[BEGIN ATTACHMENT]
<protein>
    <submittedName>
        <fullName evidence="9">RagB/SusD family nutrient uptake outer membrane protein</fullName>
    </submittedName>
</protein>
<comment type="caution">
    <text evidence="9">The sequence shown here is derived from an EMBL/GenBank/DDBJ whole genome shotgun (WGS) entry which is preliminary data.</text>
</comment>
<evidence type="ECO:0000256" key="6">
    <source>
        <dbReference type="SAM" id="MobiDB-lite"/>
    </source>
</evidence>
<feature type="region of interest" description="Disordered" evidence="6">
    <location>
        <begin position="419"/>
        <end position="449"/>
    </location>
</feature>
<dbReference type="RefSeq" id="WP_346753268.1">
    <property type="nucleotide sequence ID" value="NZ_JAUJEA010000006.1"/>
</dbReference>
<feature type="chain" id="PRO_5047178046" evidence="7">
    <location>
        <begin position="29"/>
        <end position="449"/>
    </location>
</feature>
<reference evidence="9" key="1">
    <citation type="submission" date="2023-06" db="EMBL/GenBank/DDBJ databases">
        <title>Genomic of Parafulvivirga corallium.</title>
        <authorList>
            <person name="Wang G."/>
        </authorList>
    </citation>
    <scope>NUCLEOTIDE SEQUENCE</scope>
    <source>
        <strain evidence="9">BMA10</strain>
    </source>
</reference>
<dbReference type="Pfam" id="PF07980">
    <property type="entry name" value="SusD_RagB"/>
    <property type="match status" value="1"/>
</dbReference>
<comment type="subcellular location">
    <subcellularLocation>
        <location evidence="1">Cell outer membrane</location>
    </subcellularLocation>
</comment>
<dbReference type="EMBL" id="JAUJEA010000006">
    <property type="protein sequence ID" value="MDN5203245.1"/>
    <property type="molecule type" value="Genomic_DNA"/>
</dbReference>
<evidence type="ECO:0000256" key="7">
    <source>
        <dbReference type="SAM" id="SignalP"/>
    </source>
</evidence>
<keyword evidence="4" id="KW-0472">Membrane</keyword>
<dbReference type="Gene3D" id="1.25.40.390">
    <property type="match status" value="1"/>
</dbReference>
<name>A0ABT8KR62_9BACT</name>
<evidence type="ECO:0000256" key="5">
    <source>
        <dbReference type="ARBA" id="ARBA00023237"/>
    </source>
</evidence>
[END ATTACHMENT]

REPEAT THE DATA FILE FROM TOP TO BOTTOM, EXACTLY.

<protein>
    <submittedName>
        <fullName evidence="9">RagB/SusD family nutrient uptake outer membrane protein</fullName>
    </submittedName>
</protein>
<comment type="caution">
    <text evidence="9">The sequence shown here is derived from an EMBL/GenBank/DDBJ whole genome shotgun (WGS) entry which is preliminary data.</text>
</comment>
<evidence type="ECO:0000256" key="6">
    <source>
        <dbReference type="SAM" id="MobiDB-lite"/>
    </source>
</evidence>
<feature type="region of interest" description="Disordered" evidence="6">
    <location>
        <begin position="419"/>
        <end position="449"/>
    </location>
</feature>
<dbReference type="RefSeq" id="WP_346753268.1">
    <property type="nucleotide sequence ID" value="NZ_JAUJEA010000006.1"/>
</dbReference>
<feature type="chain" id="PRO_5047178046" evidence="7">
    <location>
        <begin position="29"/>
        <end position="449"/>
    </location>
</feature>
<reference evidence="9" key="1">
    <citation type="submission" date="2023-06" db="EMBL/GenBank/DDBJ databases">
        <title>Genomic of Parafulvivirga corallium.</title>
        <authorList>
            <person name="Wang G."/>
        </authorList>
    </citation>
    <scope>NUCLEOTIDE SEQUENCE</scope>
    <source>
        <strain evidence="9">BMA10</strain>
    </source>
</reference>
<dbReference type="Pfam" id="PF07980">
    <property type="entry name" value="SusD_RagB"/>
    <property type="match status" value="1"/>
</dbReference>
<comment type="subcellular location">
    <subcellularLocation>
        <location evidence="1">Cell outer membrane</location>
    </subcellularLocation>
</comment>
<dbReference type="EMBL" id="JAUJEA010000006">
    <property type="protein sequence ID" value="MDN5203245.1"/>
    <property type="molecule type" value="Genomic_DNA"/>
</dbReference>
<evidence type="ECO:0000256" key="7">
    <source>
        <dbReference type="SAM" id="SignalP"/>
    </source>
</evidence>
<keyword evidence="4" id="KW-0472">Membrane</keyword>
<dbReference type="Gene3D" id="1.25.40.390">
    <property type="match status" value="1"/>
</dbReference>
<name>A0ABT8KR62_9BACT</name>
<evidence type="ECO:0000256" key="5">
    <source>
        <dbReference type="ARBA" id="ARBA00023237"/>
    </source>
</evidence>